Student nurses in Manchester are being taught to capture bedside observations on an iPad, using the Patientrack system.

The students at the University of Manchester will still be taught how to record bedside observations on traditional paper charts. But in a shift that underlines how clinical care is increasingly becoming digital, they will also be used to capture vital signs electronically from the start of their training.

Patientrack is one of a number of observations and alert systems in use in UK hospitals. These are used to record observations, automatically calculate an early warning score, and send an alert to medical staff if a patient is at risk of deterioration.

Carol Wilde, a former A&E matron, who is now clinical skills tutor at the School of Nursing, Midwifery and Social Work at the University of Manchester, said: “Learning how to carry out patient observations and recording accurate vital signs is the bread and butter of nursing practice.

“As the NHS becomes paperless, we need to give students a real feel for the systems they will use. Introducing Patientrack into the classroom was the only way to do this; something no other nursing school has done.”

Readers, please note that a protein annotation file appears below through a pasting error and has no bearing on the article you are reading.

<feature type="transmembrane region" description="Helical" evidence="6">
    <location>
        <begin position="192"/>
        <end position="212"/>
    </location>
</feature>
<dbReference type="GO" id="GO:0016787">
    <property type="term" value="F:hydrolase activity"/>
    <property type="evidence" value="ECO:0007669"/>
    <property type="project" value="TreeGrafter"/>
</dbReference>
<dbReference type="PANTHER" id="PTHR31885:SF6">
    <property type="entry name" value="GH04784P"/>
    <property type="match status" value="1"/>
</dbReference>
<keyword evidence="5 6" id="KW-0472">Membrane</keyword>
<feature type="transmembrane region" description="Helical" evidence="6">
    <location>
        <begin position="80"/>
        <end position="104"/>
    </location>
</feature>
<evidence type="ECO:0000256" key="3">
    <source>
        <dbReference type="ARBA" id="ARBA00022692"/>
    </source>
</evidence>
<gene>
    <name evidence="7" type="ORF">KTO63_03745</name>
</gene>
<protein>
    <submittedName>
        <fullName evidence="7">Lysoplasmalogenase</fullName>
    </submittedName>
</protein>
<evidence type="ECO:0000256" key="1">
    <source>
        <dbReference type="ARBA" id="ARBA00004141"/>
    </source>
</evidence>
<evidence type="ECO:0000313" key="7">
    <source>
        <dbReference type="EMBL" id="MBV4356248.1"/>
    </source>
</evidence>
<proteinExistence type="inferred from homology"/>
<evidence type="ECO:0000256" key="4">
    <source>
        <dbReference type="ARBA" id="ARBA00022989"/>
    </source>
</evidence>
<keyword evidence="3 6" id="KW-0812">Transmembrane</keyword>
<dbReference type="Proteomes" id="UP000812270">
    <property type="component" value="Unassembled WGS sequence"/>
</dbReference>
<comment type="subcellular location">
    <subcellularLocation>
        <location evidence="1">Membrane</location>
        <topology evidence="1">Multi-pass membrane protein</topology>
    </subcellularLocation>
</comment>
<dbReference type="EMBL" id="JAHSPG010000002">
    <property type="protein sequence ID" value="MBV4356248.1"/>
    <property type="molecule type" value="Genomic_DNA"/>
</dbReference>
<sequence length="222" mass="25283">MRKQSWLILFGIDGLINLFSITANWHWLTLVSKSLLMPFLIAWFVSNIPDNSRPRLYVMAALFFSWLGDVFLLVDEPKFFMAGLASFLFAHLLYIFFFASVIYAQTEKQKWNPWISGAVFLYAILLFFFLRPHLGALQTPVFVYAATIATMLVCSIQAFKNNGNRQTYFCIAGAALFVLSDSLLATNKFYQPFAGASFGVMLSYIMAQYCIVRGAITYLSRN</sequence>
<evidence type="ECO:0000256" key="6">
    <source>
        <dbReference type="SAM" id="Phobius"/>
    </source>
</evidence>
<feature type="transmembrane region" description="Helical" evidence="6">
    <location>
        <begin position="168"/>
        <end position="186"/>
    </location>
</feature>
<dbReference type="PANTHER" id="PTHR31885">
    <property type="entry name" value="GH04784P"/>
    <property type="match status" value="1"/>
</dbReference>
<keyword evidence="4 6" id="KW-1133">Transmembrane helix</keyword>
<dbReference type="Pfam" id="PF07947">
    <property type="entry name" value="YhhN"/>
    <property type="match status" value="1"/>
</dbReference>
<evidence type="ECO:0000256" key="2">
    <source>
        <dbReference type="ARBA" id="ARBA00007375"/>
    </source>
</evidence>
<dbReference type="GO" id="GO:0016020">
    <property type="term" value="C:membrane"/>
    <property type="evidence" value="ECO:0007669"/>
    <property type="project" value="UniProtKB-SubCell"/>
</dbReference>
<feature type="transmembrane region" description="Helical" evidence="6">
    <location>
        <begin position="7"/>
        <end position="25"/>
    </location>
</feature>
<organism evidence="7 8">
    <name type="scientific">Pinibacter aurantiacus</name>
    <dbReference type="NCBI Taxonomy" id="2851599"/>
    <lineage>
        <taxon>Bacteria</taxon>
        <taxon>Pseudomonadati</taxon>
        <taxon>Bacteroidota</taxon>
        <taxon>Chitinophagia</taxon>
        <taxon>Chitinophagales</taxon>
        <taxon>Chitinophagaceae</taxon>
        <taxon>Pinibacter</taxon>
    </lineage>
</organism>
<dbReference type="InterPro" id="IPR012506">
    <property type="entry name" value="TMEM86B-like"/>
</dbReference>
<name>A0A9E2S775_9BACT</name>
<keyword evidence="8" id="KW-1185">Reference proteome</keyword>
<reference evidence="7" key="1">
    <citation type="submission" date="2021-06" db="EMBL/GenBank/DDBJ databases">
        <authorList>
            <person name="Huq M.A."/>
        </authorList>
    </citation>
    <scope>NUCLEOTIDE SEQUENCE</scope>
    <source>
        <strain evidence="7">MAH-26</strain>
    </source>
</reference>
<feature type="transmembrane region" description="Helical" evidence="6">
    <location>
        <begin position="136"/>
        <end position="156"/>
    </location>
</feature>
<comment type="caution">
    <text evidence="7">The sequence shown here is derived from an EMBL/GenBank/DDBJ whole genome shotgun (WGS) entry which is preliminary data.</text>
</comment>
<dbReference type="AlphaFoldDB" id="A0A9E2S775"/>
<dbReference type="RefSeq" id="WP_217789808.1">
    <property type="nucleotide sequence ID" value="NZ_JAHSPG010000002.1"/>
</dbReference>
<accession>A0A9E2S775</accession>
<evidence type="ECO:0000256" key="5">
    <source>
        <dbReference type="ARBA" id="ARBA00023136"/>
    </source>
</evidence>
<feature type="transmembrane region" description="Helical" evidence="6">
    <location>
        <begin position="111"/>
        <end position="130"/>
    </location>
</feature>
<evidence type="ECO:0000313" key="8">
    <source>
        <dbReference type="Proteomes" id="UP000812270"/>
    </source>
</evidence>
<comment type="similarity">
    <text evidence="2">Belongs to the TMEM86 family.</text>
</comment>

A student training version of Patientrack has been created, to help students understand how to record patients’ observations on iPads and other tablet devices.

Students will use the technology to help them manage a simulated deteriorating patient for a full day; recording observations and experiencing hospital escalation scenarios in action.  

Professor Steven Pryjmachuk, director of NHS education contracts and external liaison at the School of Nursing, Midwifery and Social Work, said: “Our NHS trust partners use Patientrack, and now our students are able to test out the technology in a safe, simulated clinical setting, in preparation for use in real clinical environments.”

Donald Kennedy, managing director at Patientrack, said: “It is fantastic to see this innovation spreading into the classroom, to help equip the nurses of tomorrow with the skills they need to deliver the best possible care for patients.”